2014 Nissan NV200 Taxi, New York City's Taxi of TomorrowEnlarge Photo
The power to contract and compel medallion owners to purchase the Nissan NV200 from Nissan for 10 years does not exist in the City Charter.
And with that sentence, Manhattan Supreme Court Justice Shlomo Hagler ruled yesterday that New York City's plan to standardize its 14,000 medallion taxis is unlawful.
Taxi owners rejoiced.
Fare-paying passengers, on the other hand, either shrugged or sighed at the loss of a cleaner, more spacious, more pleasant alternative to the current mix of ill-adapted sedans and crossovers.
The news was reported yesterday afternoon by the New York Daily News and other local outlets.
The decision is a "potentially decisive blow" to a signature initiative of the outgoing Bloomberg administration, according to The New York Times.
First Nissan NV200 New York
First Nissan NV200 New YorkEnlarge Photo
The city will immediately appeal the decision, but it's unclear if a final ruling could be rendered before the current mayor leaves office--and the presumed next mayor, Bill de Blasio, has opposed the plan on the grounds that it will unduly raise costs for taxi-medallion owners.
The decision is the latest in a long-running battle between the Greater New York Taxi Association, which represents the owners of large taxi fleets.
Those owners, who lease their cars to drivers each day, have an interest in acquiring taxis at the lowest possible cost.
Their preferred vehicle of two decades, the full-size Ford Crown Victoria sedan, went out of production last year. The current fleet is a mix of aging Crown Vics, Ford Escape Hybrids, and a variety of other vehicles authorized by the city's Taxi & Limousine Commission.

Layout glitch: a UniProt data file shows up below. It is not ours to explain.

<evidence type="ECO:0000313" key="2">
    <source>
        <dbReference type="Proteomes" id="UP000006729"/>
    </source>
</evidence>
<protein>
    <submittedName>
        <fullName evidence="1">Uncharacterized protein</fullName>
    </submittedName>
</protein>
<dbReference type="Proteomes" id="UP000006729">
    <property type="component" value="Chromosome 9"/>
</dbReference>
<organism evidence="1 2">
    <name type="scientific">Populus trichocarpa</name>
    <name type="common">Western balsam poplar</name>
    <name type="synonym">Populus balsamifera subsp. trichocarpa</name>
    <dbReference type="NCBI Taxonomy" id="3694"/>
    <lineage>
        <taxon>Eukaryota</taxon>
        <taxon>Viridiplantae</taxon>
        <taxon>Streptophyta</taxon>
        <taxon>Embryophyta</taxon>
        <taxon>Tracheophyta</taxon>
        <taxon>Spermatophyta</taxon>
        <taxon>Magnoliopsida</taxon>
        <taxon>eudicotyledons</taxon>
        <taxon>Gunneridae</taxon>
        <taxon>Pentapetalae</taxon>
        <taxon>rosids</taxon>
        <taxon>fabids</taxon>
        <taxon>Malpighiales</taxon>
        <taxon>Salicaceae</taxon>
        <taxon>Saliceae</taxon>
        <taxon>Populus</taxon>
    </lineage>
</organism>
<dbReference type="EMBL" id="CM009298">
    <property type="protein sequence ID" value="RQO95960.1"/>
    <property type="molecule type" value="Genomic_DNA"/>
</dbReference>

The commission had developed the Taxi of Tomorrow as a way both to reduce overall vehicle emissions and make the experience of riding in a New York City taxi less unpleasant.
Nissan ultimately won a three-way competition for the contract.
To turn it into a Taxi of Tomorrow, its NV200 small commercial van is lengthened and specially modified with a glass roof, USB charging ports, a flat-screen TV monitor, and many other amenities.
It also features "germ-fighting seats" for a cleaner journey, along with sliding doors and greater luggage space than current cabs.
In August, Taxi of Tomorrow production started at the same assembly plant in Cuernavaca, Mexico, where the Nissan NV200 van is also built.
The real promise of the Nissan NV200-based cab, however, was the possibility of future all-electric taxi models--offering a zero-emission option for vehicles that can cover 60,000 miles or more each year.
2013 Nissan Leaf electric car tested as taxi in New York City, April 2013Enlarge Photo
Nissan responded to the decision with a statement, saying:
We are disappointed in the court’s decision, but it will not prevent our plan to start upgrading the NYC taxi fleet with the Nissan Taxi of Tomorrow at the end of the month.
Given the specific NYC taxi research and development that we have conducted, we are confident that the Nissan taxi provides optimal safety, comfort and convenience for passengers and drivers alike.
We are evaluating options for next steps regarding the exclusivity contract.
So while NYC taxi riders may start seeing the specially designed, more comfortable, more spacious adapted NV200 on the streets, they may see far fewer of them than envisioned by the administration that championed them.
On the other hand, this is New York. Anything could happen.